In a well-attended panel on Sunday at this year’s Comic-Con International in San Diego, Jeanine Schaefer hosted fellow editor Sana Amanat, writers Kelly Sue Deconnick and Marjorie Liu, artist Janet K. Lee, and photographer Judy Stephens held a panel to discuss the role of women — as creators, editors, staffers and superheroes — at Marvel Comics.
To kick things off, Schaefer told the crowd it was Deconnick’s birthday and the entire room joined in on a rousing version of “Happy Birthday” while Deconnick was presented with a chocolate muffin from a nearby Starbucks.
Schaefer then told the crowded room Marvel previously held a similarly themed panel in New York last year and thought it was a great success. She said they were excited to bring the discussion to the San Diego crowd.
Deconnick got the panel moving by asking all the women in the audience who read superhero comics to raise their hand. It appeared that nearly every female in the room raised their hand. Next, she asked any women in the room who aspired to work in the comic industry to stand up. A large number of audience members quickly jumped to their feet.
“Now that we have dispensed with this, we will have no more discussion today whether women read comic books, whether women superhero comic books or whether women can work in this industry,” Deconnick said.
Schaefer told the audience that Marvel was very supportive of the panel. Amanat said its was to point out that there are women working in a largely male dominated industry.
“I love working where I work,” Stephens said. She explained that she thought of Marvel as a family and that the employees there are all very close.
Schaefer then asked the panel how they discovered comic books. Both Amanat and Liu said they found comic books through cartoons, noting the “X-Men” animated series of the 1990s as a large influence. Deconnick said she discovered superhero comics by living on a military base, where a large comic book culture exists. “Heroism is a big deal when you are putting your life on the line every day,” she said. Lee told the audience she had a neighbor that shared Archie comic books with her and her friends, while Stephens admitted to being a huge “anime and manga geek.”
“We all found it and no one was trying to find us,” Schaefer said. “Could you imagine how many more there could be if they were trying to find more like us?”
The panelists moved on to discuss recent comic books that they felt were negatively portraying female characters citing DC Comics recent “Catwoman” series as one example.
“I don’t have a problem with the sexualizing of women, but I have a problem when that’s all there is,” Amanat said.
Deconnick was quick to praise DC Comics, especially the Batman brand. “The Bat office has cultivated a tremendously devoted female following. It is a really fun family to be in.” She pointed out that Gail Simone was one of the best writers in the industry, female or otherwise.
The discussion then moved to the new “Captain Marvel” series Deconnick is writing starring Carol Danvers.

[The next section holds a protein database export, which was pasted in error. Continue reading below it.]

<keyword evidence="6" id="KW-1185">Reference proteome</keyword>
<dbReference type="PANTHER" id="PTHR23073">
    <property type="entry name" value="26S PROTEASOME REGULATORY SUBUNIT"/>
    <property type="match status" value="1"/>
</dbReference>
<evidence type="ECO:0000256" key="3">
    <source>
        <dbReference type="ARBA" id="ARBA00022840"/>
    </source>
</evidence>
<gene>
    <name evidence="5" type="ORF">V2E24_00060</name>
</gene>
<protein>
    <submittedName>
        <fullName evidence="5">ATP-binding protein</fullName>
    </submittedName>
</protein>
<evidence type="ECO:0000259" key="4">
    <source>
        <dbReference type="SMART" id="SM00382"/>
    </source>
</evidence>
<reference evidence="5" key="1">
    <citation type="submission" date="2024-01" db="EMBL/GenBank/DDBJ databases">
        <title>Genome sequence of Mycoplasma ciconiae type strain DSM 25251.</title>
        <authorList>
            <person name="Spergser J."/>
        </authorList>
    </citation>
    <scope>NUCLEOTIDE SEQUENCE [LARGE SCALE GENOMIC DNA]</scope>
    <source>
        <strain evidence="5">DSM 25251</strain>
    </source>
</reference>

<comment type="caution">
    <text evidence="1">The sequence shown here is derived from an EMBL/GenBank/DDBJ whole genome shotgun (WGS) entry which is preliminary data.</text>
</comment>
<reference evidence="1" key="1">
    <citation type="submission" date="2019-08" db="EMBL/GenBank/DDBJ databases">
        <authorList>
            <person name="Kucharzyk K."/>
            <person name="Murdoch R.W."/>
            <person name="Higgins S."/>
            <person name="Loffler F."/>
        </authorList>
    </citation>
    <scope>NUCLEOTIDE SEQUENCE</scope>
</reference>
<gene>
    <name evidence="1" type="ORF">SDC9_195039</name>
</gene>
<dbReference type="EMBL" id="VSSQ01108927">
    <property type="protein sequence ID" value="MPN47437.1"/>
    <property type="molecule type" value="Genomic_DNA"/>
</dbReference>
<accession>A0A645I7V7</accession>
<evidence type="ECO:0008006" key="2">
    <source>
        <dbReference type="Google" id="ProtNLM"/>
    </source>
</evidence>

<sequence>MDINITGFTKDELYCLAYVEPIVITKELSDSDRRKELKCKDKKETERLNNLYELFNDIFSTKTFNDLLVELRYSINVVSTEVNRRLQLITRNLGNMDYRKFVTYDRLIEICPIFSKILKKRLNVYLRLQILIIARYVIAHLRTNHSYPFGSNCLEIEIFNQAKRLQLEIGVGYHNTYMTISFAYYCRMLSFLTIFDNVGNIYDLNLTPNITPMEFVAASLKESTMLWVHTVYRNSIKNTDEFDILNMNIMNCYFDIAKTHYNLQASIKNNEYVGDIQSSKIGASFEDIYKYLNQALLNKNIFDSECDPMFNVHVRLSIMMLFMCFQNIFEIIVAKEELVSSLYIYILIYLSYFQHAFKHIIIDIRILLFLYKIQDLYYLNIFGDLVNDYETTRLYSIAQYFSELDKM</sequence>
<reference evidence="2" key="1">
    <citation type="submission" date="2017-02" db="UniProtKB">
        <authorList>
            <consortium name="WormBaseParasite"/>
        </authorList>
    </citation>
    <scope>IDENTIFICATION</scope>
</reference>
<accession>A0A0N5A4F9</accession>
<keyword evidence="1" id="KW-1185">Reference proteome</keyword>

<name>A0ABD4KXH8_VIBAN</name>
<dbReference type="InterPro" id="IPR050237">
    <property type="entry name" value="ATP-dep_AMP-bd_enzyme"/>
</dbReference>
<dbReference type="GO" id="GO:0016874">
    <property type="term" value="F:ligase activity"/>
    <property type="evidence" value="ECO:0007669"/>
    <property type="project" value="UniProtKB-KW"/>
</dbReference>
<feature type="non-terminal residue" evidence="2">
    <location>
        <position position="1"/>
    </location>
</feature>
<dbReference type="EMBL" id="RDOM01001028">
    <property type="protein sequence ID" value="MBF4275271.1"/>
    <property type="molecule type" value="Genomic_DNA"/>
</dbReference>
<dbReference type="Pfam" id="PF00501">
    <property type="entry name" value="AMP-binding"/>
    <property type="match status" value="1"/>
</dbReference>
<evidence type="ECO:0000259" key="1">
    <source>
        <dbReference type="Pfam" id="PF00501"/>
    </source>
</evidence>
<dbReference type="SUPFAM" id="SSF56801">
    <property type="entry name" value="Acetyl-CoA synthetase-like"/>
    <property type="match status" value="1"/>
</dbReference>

“I was pitching Ms. Marvel in the old costume. You can thank [editor] Steve Wacker for the new costume,” Deconnick said. “I happen to think it looks sexy, a couple of people on the Internet have said they do not.
“It’s not a book for women; it’s a more inclusive book if we are doing it right,” she continued. Deconnick explained that she has no problem with a sexy tone in a book and believed that sexiness was part of superheroes, but that a costume should represent a character and fit who they are, not just showcase body parts. “I’m a big fan of boobs. I have a pair myself; I’m fond of them.”
The panel then opened up to questions from the audience and a large line formed in the center of the room.
One audience member noted that DC Comics has more books named after female protagonists, to which Amanat responded, “There are a lot of powerful female characters [at Marvel]. It’s about what you do with the characters, not the title of the book.”
Another fan asked if we could expect to see Carol Danvers in any upcoming Marvel movies. “I think that’d be fantastic, but it’s so above my pay grade. I don’t know,” Deconnick said.
One woman who was given a chance to read through the first issue of the new “Captain Marvel” series told the panel how much she enjoyed it. She added that she was one of the Batman fans the panel had mentioned earlier. “Take that Gail Simone!” Deconnick yelled.
Finally, an audience member asked what exactly the panelists meant by portraying female characters correctly. “I don’t care if they are villains, I don’t care that they are hyper sexual, I care that they are protagonists in their own stories,” DeConnick said. “If women are not plot points, if women are not things to be rescued. If they are not rewards. If they have agency, then I am content.”
Stay tuned to CBR News for more coverage of Comic-Con International 2012.
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